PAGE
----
Margaret Harkness

Standard Name: Harkness, Margaret
Birth Name: Margaret Elise Harkness
Indexed Name: Margaret Harkness
Pseudonym: John Law
MH wrote late Victorian novels, mostly set in the East End slums of London, that express her political ideas. She was an ardent socialist in the 1880s and 1890s and was also a journalist. Moderately successful in her own lifetime (some historians claim she outsold George Gissing ), she is now mostly remembered for the fact that Friedrich Engels commented on her first novel. Most of her work appeared under the masculine pseudonym John Law. Later in life, after becoming disillusioned with radical politics, she wrote travel books about India and Ceylon, as well as a novel set there.
Black and white, head-and-shoulders print of Margaret Harkness full face, wearing a high-necked blouse or dress, hair back behind her ears.
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Connections Sort descending Author name Excerpt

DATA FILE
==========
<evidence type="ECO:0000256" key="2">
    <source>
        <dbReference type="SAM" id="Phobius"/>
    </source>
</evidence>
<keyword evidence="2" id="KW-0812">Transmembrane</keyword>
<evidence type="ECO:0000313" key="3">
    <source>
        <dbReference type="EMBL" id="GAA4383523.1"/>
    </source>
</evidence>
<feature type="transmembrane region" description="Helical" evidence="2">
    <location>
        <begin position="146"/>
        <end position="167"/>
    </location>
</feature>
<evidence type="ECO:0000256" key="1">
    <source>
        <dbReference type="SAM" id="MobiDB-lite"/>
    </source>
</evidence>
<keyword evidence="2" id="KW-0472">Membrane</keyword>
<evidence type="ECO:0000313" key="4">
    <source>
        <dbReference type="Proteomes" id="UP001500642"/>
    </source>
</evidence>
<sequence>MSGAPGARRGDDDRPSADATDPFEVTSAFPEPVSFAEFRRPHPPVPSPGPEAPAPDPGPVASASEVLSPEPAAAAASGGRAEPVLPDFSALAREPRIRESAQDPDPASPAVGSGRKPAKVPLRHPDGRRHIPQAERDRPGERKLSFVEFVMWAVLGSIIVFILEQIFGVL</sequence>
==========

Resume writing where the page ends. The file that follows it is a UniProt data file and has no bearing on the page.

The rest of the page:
Family and Intimate relationships Beatrice Webb
Beatrice Potter first met Sidney Webb at the house of her second cousin Margaret Harkness , who had recommended him as an expert in labour history.
Matthew, Henry Colin Gray, Brian Harrison, and Lawrence Goldman, editors. Oxford Dictionary of National Biography.
Friends, Associates Amy Levy
They included Olive Schreiner , the future Beatrice Webb , Dollie Maitland Radford , Margaret Harkness , Clementina Black (whose sister Constance had been a school friend of AL ), and Eleanor Marx . Through...
Reception Amy Levy
A revival began with Melvyn New 's edition in 1993 of her Complete Novels and Selected Writings.
Beckman, Linda Hunt. Amy Levy: Her Life and Letters. Ohio University Press, 2000.
Although AL 's poetry is comparatively slighted in this edition, her work has been regularly included...


13 November 1887
Police broke up a meeting of the Social Democratic Federation (militant radicals, many of them Irish) held in Trafalgar Square, London; the day became known as Bloody Sunday.